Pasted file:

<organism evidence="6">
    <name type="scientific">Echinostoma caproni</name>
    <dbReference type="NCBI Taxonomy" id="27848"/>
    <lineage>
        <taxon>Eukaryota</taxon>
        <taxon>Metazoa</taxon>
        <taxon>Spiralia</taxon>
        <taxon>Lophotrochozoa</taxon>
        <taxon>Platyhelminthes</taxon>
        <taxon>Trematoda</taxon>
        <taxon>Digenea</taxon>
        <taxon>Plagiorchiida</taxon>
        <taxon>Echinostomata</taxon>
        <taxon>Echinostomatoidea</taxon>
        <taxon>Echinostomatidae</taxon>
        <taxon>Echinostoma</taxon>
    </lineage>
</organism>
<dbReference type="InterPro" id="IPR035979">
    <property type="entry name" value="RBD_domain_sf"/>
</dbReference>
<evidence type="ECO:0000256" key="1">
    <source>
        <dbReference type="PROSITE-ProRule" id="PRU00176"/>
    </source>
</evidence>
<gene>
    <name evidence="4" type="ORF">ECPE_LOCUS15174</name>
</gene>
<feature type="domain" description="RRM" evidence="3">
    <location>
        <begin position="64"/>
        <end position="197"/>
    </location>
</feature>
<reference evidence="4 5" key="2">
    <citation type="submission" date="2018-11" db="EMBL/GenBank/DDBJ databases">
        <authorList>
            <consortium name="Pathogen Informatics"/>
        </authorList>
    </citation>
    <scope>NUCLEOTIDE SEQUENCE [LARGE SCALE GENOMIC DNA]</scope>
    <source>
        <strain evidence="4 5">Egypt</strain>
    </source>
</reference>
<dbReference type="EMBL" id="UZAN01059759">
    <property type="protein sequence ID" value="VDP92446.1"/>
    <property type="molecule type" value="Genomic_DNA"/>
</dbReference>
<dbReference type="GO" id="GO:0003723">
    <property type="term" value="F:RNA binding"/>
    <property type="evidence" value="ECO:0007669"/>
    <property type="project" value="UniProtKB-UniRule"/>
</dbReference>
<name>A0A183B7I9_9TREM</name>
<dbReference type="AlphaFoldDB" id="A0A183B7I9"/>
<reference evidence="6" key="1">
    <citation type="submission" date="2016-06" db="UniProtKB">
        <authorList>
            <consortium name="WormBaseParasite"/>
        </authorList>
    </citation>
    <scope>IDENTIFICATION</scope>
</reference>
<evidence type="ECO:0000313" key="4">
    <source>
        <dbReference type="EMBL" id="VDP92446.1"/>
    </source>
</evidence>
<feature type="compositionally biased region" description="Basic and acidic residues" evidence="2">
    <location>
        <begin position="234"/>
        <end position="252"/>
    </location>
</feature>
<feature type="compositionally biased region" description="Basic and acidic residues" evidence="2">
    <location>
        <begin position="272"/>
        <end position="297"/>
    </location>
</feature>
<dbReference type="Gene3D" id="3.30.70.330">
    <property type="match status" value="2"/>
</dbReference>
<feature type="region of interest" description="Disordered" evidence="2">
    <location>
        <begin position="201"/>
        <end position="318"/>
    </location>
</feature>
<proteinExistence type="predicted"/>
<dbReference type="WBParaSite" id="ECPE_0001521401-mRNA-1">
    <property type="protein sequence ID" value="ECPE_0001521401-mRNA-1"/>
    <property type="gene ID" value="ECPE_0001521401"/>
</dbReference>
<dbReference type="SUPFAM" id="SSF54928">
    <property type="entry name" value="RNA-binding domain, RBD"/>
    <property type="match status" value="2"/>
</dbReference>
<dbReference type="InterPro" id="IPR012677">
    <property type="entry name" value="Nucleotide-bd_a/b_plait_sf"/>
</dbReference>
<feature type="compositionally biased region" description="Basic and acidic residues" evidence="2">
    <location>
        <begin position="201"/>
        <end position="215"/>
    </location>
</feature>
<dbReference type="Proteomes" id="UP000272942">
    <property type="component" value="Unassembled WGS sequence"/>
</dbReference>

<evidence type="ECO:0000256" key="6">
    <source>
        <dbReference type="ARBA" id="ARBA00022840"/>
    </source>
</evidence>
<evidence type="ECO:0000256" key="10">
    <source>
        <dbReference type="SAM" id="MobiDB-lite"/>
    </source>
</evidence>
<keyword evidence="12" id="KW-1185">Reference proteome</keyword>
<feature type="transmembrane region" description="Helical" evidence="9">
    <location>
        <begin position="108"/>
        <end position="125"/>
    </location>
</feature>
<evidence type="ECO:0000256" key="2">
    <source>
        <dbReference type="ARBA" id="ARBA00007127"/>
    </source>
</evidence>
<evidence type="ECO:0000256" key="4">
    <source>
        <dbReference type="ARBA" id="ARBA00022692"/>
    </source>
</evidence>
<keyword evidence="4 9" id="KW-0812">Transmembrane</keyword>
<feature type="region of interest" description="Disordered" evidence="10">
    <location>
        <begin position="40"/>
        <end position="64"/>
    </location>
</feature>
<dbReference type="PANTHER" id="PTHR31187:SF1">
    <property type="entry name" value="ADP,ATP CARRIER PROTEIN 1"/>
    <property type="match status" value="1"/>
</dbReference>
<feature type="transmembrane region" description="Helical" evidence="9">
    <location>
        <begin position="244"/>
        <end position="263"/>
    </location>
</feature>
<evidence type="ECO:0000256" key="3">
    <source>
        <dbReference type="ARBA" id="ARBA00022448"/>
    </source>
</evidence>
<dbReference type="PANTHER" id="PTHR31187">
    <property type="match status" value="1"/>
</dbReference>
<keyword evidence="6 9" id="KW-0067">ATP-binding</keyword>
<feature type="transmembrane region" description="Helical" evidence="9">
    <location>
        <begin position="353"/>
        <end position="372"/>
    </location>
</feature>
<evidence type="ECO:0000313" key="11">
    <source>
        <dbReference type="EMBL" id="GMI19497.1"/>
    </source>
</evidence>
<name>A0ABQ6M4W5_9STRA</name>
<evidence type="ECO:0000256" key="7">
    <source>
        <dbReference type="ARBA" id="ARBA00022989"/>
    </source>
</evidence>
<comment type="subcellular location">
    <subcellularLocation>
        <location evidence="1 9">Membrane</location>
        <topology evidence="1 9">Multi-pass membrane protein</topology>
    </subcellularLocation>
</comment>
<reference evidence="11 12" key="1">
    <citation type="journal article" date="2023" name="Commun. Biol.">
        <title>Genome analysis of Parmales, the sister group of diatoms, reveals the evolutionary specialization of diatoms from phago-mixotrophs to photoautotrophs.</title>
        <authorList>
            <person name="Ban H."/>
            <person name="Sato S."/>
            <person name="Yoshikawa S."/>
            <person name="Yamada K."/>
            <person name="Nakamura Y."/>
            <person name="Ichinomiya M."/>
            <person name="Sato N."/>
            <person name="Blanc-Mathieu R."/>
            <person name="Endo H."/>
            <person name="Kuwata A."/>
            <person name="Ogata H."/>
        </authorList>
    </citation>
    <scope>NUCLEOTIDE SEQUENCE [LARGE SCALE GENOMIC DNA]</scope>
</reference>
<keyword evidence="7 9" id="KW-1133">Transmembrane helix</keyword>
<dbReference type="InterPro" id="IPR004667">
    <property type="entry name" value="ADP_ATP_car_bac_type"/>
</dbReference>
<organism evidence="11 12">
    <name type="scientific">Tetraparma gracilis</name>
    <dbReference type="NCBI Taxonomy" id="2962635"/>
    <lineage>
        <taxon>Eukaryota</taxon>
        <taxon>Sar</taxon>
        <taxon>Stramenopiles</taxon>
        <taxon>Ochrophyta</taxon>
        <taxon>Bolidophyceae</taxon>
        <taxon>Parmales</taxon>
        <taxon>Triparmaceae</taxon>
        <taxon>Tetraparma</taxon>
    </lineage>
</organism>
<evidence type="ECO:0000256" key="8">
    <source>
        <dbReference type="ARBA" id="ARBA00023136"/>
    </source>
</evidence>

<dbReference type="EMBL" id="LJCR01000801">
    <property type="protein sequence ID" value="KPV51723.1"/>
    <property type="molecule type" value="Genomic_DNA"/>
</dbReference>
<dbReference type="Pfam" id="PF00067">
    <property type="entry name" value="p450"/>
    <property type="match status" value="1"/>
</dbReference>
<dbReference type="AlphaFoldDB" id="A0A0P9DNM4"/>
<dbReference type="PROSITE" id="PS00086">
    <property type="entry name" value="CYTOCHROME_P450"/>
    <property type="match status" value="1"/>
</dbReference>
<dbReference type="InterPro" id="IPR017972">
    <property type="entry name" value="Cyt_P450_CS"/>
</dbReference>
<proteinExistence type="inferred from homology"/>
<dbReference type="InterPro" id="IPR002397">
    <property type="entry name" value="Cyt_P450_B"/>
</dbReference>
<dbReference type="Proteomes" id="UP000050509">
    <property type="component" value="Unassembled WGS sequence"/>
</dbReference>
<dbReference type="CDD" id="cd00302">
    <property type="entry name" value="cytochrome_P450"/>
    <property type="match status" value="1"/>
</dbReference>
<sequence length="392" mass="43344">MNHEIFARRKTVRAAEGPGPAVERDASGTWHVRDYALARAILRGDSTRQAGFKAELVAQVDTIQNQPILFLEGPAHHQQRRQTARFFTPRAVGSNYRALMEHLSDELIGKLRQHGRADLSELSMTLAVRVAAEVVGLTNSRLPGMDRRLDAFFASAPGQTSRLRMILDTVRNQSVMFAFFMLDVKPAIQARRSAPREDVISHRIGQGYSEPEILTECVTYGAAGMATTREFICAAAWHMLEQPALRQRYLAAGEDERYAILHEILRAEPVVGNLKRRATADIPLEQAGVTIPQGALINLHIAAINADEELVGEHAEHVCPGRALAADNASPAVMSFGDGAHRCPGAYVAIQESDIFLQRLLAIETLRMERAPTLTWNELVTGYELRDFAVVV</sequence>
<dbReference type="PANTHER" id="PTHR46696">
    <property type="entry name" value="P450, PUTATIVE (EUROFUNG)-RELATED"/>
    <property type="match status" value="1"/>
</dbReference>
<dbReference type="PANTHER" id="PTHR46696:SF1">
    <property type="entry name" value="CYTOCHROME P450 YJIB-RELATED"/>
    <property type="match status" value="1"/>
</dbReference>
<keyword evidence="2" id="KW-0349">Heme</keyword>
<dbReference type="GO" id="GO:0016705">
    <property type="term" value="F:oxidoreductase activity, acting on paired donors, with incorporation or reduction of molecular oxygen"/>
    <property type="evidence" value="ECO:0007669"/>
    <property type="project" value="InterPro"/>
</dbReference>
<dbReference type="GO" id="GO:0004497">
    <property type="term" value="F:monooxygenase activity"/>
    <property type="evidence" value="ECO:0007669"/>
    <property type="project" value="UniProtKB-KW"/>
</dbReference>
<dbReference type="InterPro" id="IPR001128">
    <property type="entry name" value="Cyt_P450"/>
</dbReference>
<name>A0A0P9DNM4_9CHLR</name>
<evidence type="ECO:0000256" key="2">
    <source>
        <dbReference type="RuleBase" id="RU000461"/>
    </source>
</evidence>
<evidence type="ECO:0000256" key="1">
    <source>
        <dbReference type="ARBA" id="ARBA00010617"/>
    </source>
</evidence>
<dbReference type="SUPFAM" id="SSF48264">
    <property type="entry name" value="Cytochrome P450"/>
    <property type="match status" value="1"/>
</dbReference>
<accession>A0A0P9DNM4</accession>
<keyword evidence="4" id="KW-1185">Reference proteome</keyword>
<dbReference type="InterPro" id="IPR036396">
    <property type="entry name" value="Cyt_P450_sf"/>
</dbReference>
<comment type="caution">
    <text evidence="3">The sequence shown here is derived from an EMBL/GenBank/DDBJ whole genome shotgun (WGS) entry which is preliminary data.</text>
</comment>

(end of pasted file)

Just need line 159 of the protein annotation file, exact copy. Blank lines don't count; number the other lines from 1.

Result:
        <dbReference type="ARBA" id="ARBA00022448"/>